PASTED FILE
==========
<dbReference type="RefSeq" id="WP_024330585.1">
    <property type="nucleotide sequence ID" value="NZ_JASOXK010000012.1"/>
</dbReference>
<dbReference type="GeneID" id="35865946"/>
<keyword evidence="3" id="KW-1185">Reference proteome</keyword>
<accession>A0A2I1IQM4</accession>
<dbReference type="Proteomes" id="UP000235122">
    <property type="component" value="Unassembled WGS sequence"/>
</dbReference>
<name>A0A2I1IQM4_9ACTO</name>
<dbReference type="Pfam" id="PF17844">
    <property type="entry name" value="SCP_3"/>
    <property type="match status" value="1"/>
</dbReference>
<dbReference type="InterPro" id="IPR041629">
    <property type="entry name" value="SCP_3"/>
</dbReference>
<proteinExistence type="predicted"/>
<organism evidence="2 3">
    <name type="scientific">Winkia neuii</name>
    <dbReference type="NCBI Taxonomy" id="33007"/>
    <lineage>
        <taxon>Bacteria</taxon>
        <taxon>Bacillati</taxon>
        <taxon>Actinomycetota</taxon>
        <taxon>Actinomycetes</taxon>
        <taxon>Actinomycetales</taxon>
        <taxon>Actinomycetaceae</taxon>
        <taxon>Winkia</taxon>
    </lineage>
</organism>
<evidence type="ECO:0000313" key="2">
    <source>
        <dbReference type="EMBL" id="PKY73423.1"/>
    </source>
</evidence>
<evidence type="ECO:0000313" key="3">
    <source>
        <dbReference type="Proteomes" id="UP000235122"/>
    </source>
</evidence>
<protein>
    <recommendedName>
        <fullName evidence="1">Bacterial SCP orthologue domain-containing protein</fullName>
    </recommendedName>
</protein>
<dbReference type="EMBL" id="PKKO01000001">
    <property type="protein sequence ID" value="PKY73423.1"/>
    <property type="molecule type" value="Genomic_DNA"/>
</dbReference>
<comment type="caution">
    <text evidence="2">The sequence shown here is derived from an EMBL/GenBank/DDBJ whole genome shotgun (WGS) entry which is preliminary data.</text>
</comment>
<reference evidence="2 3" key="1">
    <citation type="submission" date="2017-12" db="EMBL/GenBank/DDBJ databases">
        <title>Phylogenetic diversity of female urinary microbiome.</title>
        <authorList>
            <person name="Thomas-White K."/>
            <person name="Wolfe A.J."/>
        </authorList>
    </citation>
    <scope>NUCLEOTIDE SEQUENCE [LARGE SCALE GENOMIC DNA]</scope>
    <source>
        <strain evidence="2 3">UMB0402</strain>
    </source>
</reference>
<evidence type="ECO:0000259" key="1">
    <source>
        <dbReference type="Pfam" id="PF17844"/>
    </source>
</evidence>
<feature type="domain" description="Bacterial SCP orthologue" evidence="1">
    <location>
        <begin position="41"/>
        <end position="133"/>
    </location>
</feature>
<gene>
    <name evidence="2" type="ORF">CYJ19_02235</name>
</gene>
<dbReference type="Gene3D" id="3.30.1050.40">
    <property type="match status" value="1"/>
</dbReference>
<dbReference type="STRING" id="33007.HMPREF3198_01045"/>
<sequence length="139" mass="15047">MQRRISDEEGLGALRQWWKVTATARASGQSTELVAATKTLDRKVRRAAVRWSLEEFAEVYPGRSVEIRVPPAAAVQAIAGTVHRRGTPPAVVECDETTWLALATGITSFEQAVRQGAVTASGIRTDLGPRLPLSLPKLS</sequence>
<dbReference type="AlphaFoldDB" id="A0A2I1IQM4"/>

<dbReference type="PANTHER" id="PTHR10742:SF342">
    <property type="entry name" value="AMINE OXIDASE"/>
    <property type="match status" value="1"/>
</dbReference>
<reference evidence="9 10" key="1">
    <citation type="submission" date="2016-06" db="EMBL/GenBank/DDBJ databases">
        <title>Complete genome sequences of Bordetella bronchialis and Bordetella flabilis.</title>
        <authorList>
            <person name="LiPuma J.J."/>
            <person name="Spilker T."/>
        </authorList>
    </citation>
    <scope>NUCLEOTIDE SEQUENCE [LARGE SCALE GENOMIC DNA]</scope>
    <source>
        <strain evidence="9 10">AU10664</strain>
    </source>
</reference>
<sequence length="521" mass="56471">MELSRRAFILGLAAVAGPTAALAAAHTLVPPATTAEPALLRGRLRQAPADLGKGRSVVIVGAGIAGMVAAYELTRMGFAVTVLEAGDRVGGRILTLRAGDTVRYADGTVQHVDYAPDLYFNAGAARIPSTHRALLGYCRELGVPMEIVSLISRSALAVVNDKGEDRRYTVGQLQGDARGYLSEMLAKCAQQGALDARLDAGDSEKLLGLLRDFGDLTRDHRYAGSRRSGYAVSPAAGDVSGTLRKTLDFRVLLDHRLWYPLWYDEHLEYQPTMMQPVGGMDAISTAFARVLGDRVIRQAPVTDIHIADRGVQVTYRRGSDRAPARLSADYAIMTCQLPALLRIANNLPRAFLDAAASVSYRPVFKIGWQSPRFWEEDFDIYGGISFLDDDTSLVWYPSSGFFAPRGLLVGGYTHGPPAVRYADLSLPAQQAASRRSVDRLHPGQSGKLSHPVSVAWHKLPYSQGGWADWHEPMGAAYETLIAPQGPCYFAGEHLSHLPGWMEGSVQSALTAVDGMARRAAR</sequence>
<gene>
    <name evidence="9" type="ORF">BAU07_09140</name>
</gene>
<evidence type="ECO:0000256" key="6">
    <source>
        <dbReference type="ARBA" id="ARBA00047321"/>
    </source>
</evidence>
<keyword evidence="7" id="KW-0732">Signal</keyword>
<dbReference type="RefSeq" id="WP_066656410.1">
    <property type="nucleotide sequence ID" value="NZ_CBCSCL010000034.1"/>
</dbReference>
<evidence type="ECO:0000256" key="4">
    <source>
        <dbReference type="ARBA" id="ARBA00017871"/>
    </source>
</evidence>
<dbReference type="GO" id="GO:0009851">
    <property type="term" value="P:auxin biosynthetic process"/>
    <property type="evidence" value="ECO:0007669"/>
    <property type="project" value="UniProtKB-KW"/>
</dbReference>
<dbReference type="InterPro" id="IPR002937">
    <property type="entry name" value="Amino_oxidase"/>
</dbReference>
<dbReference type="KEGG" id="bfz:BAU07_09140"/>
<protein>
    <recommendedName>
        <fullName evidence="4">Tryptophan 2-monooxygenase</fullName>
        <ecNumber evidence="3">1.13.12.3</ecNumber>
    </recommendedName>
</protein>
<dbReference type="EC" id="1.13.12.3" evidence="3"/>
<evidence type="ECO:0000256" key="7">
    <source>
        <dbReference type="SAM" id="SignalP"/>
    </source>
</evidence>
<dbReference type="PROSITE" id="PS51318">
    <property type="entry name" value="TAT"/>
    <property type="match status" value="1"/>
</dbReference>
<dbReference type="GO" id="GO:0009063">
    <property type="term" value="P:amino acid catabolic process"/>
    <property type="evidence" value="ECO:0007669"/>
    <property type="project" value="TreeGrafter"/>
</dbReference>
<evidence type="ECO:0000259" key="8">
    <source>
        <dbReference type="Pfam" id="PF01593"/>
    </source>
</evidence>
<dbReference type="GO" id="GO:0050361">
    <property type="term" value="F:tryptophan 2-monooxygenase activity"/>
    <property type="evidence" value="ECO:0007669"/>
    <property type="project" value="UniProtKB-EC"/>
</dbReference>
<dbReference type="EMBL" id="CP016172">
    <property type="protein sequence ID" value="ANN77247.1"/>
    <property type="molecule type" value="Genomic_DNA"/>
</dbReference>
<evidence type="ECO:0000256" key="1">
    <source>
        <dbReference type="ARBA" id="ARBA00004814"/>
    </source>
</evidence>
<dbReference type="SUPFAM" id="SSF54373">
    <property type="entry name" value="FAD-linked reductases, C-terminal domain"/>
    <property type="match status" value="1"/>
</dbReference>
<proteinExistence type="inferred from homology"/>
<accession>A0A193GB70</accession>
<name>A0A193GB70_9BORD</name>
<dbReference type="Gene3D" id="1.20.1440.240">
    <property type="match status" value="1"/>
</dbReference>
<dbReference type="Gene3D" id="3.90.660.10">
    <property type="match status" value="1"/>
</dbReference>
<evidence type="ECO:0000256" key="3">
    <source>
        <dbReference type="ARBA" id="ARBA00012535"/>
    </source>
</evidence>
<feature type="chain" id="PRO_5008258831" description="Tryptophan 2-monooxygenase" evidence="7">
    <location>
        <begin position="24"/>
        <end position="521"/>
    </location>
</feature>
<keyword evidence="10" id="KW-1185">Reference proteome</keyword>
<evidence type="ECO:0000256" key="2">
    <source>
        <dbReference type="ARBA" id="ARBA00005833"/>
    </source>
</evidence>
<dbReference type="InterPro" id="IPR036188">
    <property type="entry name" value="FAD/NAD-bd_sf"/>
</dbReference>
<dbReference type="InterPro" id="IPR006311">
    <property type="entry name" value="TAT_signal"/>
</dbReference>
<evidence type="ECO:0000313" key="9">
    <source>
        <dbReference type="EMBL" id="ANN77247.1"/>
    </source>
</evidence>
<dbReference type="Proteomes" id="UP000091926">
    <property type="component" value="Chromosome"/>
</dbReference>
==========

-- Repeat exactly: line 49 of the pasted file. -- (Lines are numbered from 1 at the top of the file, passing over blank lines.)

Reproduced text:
    <property type="molecule type" value="Genomic_DNA"/>